"Community policing" has become a buzzword in these crime-ridden times, but I was lucky enough to see it in practice long before anyone thought to stick a label on what is basically good, common-sense police work.
It was the mid-1950s, and I was growing up in Chevy Chase. At that time, Chevy Chase was a middle-class suburb, where most children attended Catholic schools such as Blessed Sacrament and St. John's. Most houses didn't have air conditioning. Porches were screened. Basements were unfinished. Dogs ran loose.
I never knew his first name, but I've never forgotten his face. Day and night, Sgt. Bradshaw and his patrol car were frequent visitors to my neighborhood.
The sergeant always had a smile for us children. He'd stop and toss a few balls to the boys, ask about our folks or the new baby and explain why something we were doing was dangerous -- such as standing on our sleds and zooming down the ice- and snow-covered street (which we had made icier with buckets of cold water).
One summer afternoon Sgt. Bradshaw was making his rounds along Kirkside Drive when he came upon a group of us 9- and 10-year-old girls, huddled together, whispering conspiratorially and looking down the street.
"What's going on, ladies?" he joked, poking his head out the car window.
We looked at one another and giggled in embarrassment.
Sgt. Bradshaw knew right away that something was up. He also knew most of our names, and I suppose he thought Patty was his best bet.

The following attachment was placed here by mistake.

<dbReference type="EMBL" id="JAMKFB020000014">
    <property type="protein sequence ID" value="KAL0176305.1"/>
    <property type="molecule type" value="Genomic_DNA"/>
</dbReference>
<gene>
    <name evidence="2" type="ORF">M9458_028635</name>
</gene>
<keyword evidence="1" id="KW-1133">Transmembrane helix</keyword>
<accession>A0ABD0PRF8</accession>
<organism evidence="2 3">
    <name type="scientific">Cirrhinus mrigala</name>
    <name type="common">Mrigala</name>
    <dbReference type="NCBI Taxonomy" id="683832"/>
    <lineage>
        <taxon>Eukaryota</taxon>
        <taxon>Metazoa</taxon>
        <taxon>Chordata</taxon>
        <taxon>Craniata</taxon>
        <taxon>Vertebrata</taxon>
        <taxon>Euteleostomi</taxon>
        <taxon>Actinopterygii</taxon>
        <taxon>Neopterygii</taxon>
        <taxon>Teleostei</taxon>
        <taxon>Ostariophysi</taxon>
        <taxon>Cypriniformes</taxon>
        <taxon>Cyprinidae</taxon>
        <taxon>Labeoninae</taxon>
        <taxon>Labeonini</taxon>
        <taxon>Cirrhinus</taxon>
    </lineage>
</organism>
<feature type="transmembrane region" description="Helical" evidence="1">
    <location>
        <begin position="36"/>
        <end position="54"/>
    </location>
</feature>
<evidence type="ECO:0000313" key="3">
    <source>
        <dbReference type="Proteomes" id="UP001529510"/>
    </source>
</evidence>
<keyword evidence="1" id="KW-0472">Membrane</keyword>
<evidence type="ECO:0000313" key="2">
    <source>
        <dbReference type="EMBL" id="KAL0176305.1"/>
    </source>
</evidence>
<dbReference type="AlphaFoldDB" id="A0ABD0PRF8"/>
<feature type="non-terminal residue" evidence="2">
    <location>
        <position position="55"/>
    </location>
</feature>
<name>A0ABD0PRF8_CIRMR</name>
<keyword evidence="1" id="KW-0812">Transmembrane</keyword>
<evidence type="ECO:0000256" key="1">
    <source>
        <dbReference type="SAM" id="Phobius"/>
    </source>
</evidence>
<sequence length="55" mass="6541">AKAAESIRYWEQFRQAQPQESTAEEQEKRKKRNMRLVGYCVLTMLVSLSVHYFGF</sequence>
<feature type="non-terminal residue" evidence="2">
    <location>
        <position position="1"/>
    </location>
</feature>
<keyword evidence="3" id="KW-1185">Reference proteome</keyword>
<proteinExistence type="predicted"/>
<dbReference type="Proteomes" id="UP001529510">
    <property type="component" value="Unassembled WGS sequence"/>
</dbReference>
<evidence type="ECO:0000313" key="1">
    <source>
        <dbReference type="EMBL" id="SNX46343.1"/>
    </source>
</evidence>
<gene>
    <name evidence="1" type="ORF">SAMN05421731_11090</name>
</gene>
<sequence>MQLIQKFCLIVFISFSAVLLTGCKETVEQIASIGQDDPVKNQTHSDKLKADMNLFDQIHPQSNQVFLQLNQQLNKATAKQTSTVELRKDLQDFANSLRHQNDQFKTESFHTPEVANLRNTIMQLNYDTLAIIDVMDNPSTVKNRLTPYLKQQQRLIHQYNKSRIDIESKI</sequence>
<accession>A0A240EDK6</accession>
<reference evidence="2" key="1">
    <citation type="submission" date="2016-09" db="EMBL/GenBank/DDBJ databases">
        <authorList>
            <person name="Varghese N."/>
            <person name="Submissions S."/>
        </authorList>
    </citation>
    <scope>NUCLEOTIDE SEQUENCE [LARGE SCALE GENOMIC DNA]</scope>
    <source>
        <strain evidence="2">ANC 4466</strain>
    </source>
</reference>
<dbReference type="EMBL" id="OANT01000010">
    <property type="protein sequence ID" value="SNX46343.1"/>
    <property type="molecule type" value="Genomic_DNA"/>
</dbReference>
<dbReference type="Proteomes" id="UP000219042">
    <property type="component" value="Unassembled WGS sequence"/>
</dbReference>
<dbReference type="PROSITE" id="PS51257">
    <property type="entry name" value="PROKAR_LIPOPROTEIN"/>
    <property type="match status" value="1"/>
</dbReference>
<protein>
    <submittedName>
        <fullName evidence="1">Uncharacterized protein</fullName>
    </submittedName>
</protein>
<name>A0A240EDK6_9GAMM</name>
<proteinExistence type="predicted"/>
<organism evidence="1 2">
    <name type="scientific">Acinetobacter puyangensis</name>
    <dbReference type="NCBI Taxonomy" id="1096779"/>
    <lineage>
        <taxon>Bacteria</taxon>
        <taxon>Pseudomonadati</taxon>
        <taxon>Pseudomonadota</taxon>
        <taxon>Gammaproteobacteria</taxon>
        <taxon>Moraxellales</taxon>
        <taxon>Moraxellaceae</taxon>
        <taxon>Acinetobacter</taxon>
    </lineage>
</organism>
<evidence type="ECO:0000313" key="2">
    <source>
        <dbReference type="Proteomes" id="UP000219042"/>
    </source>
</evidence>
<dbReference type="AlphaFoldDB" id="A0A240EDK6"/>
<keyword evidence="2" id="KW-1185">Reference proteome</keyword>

"Patty," he said, "is there something I should know here?"
Patty stammered an answer. A man in a green car had asked us if we wanted to see something "cute," she said.
"Uh-huh," said Sgt. Bradshaw and waited.
"We thought it was a puppy," I said, "because he reached down in the car."
Sgt. Bradshaw asked what the puppy looked like.
"It wasn't a puppy," said another girl. "It was his . . . "
"His pants were undone," blurted a 10-year-old.
"I see," said Sgt. Bradshaw calmly. "A green car, you say?"
He knew we wouldn't have any idea about the car make or model or its license plate, but we all agreed that the car was dark green.
The sergeant then asked if we noticed which way the car went. We pointed. He asked if the driver had been alone. We said yes.
Sgt. Bradshaw thanked us and said we had done the right thing in telling him about the man. Then he drove off at a sedate pace, but we heard his siren start as he turned the corner. The next day, I overheard my parents saying that Sgt. Bradshaw had caught the man in the green car after he had exposed himself to another group of children.
With the assaults and deaths of several children in the news recently, I've had cause to reflect upon Sgt. Bradshaw and the innocent summer days of my youth. Back then, whole families sometimes slept in Rock Creek Park on hot nights, and little kids played in the street, expecting the best of people, not fearing the worst. Even so, we knew when something was off without having to attend "good-touch, bad-touch" classes.
Nobody back then had heard of community policing. But Sgt. Bradshaw was an expert at it just the same. He knew how to gather information discreetly, and he protected our neighborhoods with wisdom and common sense.
The '50s weren't perfect, of course, and inflation has made our old, once unremarkable neighborhood a domain of the rich or the nearly so. But posh or not, the old neighborhood is poorer for not having a Sgt. Bradshaw of its own.
-- Beverly K. Eakman